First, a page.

One family of scintillator crystals which has undergone considerable development is of the bismuth germanate (BGO) type. The crystals of the BGO family have high decay time constants; which limit the use of these crystals to low count rates.
A more recent family of scintillator crystals was developed in the 1990s and is of the cerium-activated lutetium oxyorthosilicate Ce:LSO type. However these crystals are very heterogeneous and have very high melting points (about 2200° C.)
The development of new scintillating materials for improved performance is the subject of many studies.
One of the parameters that it is desired to improve is the energy resolution.
This is because in the majority of nuclear detector applications, good energy resolution is desired. The energy resolution of a nuclear radiation detector actually determines its ability to separate radiation energies which are very close. It is usually determined for a given detector at a given energy, such as the width at mid-height of the peak in question on an energy spectrum obtained from this detector, in relation to the energy at the centroid of the peak (see in particular: G. F. Knoll, “Radiation Detection and Measurement”, John Wiley and Sons, Inc., 2nd edition, p. 114). In the rest of the text, and for all measurements carried out, the resolution is determined at 662 keV, the energy of the main gamma emission of 137Cs.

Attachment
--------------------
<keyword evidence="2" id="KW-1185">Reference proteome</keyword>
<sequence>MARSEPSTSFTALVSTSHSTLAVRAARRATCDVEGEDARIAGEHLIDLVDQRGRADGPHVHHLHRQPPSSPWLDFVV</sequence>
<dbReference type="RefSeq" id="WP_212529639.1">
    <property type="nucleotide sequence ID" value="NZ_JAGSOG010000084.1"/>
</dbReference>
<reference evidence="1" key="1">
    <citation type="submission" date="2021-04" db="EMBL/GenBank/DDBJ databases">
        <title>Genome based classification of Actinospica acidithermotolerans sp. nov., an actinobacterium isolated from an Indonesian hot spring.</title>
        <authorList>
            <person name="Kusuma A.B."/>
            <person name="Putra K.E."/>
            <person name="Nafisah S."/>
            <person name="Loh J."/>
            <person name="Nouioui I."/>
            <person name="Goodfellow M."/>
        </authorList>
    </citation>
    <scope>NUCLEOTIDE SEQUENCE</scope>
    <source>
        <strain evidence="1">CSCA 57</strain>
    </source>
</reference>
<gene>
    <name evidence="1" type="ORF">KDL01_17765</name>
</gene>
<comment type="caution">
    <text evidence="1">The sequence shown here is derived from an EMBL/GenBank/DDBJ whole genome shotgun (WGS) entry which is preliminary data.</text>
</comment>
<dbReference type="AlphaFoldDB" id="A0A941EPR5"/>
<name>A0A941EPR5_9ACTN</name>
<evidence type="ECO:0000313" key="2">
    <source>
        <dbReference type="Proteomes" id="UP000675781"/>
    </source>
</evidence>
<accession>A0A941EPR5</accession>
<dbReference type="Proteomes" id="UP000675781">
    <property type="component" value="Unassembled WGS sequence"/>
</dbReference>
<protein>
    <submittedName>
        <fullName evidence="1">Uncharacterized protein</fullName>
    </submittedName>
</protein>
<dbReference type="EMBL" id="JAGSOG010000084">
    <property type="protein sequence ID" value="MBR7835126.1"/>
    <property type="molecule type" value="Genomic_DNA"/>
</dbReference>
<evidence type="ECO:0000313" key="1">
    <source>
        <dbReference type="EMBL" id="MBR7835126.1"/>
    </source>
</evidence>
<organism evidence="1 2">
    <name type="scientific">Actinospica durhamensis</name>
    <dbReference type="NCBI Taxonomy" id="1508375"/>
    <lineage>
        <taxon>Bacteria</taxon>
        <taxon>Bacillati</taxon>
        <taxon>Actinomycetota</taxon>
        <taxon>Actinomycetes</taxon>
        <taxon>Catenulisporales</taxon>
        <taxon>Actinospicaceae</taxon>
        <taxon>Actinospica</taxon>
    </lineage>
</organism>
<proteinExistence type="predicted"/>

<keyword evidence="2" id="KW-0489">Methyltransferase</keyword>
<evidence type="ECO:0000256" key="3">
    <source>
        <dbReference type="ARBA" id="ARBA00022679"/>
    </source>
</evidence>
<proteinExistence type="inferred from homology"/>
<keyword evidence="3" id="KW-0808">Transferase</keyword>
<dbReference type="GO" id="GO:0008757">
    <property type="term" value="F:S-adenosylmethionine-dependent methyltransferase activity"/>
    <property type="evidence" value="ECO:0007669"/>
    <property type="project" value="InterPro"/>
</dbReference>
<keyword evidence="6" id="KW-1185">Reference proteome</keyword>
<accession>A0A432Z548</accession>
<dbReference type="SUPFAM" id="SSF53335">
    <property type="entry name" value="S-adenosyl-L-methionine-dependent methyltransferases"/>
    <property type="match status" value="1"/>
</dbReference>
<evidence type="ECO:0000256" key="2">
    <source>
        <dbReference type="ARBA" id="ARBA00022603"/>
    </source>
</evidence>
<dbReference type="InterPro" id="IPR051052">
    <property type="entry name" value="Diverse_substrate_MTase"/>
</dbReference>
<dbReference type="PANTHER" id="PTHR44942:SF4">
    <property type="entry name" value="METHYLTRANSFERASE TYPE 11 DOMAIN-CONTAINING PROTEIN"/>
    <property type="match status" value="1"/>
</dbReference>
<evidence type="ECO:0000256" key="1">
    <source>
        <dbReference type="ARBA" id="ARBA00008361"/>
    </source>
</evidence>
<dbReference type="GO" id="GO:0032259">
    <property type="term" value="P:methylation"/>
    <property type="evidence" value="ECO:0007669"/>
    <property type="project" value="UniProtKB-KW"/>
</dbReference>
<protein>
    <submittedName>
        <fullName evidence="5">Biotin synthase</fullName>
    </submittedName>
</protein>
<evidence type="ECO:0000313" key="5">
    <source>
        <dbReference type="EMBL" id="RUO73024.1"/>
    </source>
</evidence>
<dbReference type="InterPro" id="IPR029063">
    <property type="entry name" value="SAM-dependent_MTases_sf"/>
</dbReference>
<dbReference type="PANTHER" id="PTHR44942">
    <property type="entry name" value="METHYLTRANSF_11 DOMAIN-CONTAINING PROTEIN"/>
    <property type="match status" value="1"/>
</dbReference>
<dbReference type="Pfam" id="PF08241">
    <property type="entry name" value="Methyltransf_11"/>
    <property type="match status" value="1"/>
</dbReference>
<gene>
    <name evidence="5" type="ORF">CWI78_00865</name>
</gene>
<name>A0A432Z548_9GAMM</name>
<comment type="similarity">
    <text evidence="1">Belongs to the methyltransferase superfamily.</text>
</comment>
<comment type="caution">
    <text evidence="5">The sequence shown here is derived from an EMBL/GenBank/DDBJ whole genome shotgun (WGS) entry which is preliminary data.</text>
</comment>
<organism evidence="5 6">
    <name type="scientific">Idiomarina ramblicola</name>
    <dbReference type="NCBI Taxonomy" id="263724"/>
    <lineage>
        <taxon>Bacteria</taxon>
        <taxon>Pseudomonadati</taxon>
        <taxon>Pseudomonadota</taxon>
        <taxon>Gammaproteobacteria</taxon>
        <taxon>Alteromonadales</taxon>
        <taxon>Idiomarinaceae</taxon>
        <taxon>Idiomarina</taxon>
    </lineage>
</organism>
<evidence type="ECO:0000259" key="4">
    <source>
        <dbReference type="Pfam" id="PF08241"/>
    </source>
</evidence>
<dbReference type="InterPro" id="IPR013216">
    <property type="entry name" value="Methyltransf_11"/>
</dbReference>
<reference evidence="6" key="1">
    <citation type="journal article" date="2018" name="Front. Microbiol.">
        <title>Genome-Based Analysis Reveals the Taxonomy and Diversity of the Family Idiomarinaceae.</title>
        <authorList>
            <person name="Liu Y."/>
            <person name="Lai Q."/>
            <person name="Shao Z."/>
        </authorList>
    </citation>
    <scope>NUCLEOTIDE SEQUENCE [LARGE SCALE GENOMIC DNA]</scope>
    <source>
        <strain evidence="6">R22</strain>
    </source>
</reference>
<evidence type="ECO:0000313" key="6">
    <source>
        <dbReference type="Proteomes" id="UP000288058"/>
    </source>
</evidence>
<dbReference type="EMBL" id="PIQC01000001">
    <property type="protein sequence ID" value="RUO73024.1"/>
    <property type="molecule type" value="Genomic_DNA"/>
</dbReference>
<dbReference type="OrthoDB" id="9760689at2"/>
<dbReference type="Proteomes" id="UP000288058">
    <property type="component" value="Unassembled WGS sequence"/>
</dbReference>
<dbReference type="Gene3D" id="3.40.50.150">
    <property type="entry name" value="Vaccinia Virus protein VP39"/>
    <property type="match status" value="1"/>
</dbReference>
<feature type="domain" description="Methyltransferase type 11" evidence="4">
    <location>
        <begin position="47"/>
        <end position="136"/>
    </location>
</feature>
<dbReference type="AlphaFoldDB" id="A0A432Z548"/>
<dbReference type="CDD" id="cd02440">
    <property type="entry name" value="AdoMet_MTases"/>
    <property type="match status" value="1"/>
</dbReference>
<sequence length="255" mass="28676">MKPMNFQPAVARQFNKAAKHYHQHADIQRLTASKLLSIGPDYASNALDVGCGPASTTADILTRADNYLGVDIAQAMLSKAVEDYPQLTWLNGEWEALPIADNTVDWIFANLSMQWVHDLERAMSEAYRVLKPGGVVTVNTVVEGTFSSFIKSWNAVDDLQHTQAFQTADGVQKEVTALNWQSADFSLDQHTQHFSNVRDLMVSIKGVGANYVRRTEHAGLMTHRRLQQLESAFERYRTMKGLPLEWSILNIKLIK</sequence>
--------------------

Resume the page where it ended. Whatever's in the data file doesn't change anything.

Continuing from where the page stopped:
The smaller the energy resolution, the better the quality of the detector. It is considered that energy resolutions of about 7% enable good results to be obtained. Nevertheless, lower values of resolution are of great benefit.